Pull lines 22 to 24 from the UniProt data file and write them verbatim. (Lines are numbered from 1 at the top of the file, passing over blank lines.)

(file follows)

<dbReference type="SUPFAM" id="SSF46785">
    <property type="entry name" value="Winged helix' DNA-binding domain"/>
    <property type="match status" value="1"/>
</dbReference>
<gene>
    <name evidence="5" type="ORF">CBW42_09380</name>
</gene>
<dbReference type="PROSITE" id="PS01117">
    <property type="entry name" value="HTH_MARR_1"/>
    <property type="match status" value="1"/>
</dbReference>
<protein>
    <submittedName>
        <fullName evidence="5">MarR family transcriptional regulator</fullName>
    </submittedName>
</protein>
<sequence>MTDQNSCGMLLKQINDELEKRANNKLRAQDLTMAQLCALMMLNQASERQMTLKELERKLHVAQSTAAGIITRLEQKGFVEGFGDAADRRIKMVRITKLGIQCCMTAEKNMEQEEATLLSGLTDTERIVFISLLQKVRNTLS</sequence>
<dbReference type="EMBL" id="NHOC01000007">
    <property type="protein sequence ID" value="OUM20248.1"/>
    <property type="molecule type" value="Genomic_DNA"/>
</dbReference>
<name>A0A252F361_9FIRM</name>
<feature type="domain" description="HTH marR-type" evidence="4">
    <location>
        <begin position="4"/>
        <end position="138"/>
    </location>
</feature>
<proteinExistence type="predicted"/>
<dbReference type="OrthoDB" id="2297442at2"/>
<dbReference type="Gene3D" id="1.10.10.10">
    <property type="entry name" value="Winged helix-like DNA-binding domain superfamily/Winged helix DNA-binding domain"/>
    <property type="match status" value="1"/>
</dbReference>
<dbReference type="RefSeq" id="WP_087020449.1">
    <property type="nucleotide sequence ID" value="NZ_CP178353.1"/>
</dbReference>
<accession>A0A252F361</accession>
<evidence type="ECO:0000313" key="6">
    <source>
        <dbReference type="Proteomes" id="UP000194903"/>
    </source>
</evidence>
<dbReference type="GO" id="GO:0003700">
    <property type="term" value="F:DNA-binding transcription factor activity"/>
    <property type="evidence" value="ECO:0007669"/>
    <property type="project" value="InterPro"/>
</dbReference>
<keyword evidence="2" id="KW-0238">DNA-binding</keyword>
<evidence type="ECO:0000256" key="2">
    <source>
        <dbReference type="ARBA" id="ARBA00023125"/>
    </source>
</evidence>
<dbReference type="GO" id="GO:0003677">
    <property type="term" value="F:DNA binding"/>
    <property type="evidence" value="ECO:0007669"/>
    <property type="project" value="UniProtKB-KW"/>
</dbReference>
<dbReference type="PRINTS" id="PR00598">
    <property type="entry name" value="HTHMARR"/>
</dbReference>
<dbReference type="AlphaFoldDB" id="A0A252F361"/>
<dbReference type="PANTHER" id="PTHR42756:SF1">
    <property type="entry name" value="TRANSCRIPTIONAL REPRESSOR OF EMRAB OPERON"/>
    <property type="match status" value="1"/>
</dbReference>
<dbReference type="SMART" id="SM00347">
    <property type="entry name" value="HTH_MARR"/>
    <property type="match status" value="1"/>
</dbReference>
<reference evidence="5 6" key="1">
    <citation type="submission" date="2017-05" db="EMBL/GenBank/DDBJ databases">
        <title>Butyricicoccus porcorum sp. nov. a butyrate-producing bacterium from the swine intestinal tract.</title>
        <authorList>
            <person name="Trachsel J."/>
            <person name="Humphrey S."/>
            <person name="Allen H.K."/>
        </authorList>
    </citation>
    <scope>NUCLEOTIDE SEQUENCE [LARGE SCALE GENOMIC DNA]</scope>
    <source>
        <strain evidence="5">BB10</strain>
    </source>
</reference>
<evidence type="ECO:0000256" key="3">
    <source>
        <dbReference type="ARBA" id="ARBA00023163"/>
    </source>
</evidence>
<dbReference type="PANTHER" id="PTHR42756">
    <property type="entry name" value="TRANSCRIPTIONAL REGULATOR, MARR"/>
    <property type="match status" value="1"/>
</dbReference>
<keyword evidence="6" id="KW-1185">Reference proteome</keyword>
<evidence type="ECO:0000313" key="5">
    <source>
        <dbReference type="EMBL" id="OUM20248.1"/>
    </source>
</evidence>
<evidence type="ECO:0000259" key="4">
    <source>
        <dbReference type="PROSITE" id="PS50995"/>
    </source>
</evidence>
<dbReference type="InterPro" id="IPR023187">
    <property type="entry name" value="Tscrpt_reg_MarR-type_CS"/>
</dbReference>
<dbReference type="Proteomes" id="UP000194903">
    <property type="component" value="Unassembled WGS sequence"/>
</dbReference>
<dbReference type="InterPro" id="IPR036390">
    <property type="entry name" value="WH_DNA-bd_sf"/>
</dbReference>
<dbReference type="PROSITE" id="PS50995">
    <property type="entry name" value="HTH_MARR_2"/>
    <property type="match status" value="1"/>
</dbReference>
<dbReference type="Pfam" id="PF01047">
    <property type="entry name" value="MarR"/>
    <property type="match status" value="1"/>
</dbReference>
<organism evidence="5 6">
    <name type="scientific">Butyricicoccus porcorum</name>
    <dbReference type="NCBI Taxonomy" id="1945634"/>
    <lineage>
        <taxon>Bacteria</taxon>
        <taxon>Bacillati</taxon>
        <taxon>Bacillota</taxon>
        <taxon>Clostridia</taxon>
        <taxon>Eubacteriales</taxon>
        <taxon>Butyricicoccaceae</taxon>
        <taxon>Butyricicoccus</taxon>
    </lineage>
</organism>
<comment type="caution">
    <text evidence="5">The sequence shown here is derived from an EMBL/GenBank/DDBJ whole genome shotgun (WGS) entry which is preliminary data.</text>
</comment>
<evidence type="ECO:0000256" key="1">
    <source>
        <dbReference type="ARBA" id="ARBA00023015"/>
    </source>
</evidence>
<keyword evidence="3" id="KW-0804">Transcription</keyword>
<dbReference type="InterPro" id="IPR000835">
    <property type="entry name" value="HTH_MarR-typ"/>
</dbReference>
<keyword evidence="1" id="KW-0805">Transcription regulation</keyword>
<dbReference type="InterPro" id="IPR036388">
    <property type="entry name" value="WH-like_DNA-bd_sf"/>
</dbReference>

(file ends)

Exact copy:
<name>A0A252F361_9FIRM</name>
<feature type="domain" description="HTH marR-type" evidence="4">
    <location>